Tycho’s ‘Epoch’ is a colorful, cinematic delight [Album Review]Tycho Epoch

Tycho’s ‘Epoch’ is a colorful, cinematic delight [Album Review]

Earlier this year, San Francisco-bred artist and designer Tycho announced a new album on the way for 2016, but gave scant details about the project, leaving fans to speculate about just what the ambient master had in store. Fans need no longer worry, as Tycho’s fifth studio album, Epoch, has arrived in grand fashion.

In the hands of a lesser artist, the formal rigidity of Epoch would likely become tiresome, but every one of the album’s eleven tracks is a testament to Tycho’s breathtaking compositional skills. The producer builds much of the record around a theme of repetition; melodies and rhythms start off simply, and Tycho adds layer upon layer of complexity as they progress. The album as a whole is itself a repetition of structures and forms of arrangement that shift from track to track. But, like all great songwriters, Tycho knows how to surprise the listener — and the surprises on Epoch are some of the producer’s best yet.

Take the opener, “Glider.” The song begins with sweeping, sweet syth arps the drift over a rolling drum beat as the space around them fills with harmonic textures. But as soon as this pattern is on the verge of becoming predictable, Tycho switches gears to a lyrical, brassy melody and kinetic bassline. He then brings the song full circle by combining the two ideas into a glimmering, crystalline climax.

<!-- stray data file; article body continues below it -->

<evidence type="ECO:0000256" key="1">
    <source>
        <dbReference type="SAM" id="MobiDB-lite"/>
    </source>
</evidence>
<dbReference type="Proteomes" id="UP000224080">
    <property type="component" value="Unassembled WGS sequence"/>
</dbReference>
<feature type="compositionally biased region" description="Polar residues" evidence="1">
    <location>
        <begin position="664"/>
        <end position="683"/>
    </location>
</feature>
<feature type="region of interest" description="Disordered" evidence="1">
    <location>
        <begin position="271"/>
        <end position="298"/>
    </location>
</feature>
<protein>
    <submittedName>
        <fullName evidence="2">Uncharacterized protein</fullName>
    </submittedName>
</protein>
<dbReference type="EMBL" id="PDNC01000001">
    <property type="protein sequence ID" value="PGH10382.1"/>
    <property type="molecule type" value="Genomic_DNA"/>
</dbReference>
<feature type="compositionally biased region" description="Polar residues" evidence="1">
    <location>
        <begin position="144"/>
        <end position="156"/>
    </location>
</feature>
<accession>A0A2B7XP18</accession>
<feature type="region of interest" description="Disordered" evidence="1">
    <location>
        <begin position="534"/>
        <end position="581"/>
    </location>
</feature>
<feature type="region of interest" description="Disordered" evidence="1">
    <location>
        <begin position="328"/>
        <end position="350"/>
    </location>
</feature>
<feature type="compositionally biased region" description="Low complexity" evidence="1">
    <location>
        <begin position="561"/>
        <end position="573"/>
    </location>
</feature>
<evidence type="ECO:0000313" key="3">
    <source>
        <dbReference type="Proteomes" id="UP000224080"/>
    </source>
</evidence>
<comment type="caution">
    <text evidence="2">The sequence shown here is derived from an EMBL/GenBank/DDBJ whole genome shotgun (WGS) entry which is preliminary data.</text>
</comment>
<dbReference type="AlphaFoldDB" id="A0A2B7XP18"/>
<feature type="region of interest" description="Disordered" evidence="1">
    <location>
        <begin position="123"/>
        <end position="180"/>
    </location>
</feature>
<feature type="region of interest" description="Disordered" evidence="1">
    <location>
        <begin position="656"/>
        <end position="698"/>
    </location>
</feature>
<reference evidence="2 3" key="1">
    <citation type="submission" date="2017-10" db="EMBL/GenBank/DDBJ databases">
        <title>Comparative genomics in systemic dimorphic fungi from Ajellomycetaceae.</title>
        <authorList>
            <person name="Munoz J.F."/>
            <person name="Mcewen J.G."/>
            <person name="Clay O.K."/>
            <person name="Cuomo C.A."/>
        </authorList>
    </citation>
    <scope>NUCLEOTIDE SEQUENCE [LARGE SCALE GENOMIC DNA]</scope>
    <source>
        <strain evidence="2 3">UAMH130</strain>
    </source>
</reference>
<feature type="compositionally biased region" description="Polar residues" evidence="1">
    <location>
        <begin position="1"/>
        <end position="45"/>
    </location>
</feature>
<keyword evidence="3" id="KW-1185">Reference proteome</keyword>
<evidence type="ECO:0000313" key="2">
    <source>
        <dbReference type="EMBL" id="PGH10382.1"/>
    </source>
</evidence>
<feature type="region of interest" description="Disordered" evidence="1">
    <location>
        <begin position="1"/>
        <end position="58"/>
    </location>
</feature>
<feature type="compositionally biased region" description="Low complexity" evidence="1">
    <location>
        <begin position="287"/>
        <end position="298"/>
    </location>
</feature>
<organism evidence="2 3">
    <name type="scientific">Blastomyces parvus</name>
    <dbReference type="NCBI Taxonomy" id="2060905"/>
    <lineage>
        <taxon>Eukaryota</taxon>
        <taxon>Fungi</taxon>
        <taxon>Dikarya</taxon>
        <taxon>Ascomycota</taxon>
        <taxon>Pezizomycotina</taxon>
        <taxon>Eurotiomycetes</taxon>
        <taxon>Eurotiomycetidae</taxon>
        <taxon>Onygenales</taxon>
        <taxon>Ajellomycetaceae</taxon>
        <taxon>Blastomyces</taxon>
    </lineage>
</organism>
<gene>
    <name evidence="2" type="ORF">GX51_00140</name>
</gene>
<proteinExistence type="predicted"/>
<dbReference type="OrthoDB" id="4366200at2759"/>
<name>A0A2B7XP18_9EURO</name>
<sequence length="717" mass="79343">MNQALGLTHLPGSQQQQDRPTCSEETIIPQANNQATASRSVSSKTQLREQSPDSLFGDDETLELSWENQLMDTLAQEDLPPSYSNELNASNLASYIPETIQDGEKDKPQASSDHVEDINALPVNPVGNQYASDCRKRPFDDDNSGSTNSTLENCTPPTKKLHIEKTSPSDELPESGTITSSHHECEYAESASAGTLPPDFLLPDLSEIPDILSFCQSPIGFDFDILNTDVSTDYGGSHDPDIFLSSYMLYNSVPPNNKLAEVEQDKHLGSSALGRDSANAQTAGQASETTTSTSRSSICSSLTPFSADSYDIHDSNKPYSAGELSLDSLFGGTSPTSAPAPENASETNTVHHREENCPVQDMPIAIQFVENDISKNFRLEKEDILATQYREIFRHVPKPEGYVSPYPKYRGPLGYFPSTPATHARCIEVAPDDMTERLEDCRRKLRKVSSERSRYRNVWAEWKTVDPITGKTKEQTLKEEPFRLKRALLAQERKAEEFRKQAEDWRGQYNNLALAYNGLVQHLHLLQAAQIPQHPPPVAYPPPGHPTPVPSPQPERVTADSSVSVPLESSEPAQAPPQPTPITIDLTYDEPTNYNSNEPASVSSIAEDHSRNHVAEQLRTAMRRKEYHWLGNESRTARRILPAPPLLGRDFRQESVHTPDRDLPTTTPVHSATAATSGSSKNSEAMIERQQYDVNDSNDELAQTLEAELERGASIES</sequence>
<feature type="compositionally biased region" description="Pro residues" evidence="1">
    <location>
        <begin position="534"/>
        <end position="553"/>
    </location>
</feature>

The songs on Epoch are like expertly crafted puzzle pieces that interlock and fold into each other to form one complex, complete unit. The album as a whole fits in this analogy as well. Just as each song is a collection of parts that fold into a whole, so to is the album made of individual songs that add up to make something greater than the sum of its parts. The way the energy flows from track to track is hypnotic, and the album moves form uplifting, soaring choruses to mysterious and sombre bridges with confidence and ease. There’s a refreshing amount of dynamic variation throughout, and the melodic and harmonic movements of Epoch come across like narrative.

All in all, it’s hard to say what the best thing about Epoch is. Maybe it’s the funky flutes and steady shuffle of the title track, or maybe it’s the cascading keys that open up “Rings.” It might be the deliciously crisp guitar tone of “Horizon” and “Source,” but it could also be the intertwining counterpoint of the album’s closer, “Field.” The sound design is beautiful, the arrangements are subtle and nuanced, and the overall effect is triumphant, even bordering on transcendent.

Suffice it to say that Epoch sounds like the soundtrack to a science fiction film that we wish we could see, and Tycho has produced one of the most entertaining albums of the year.

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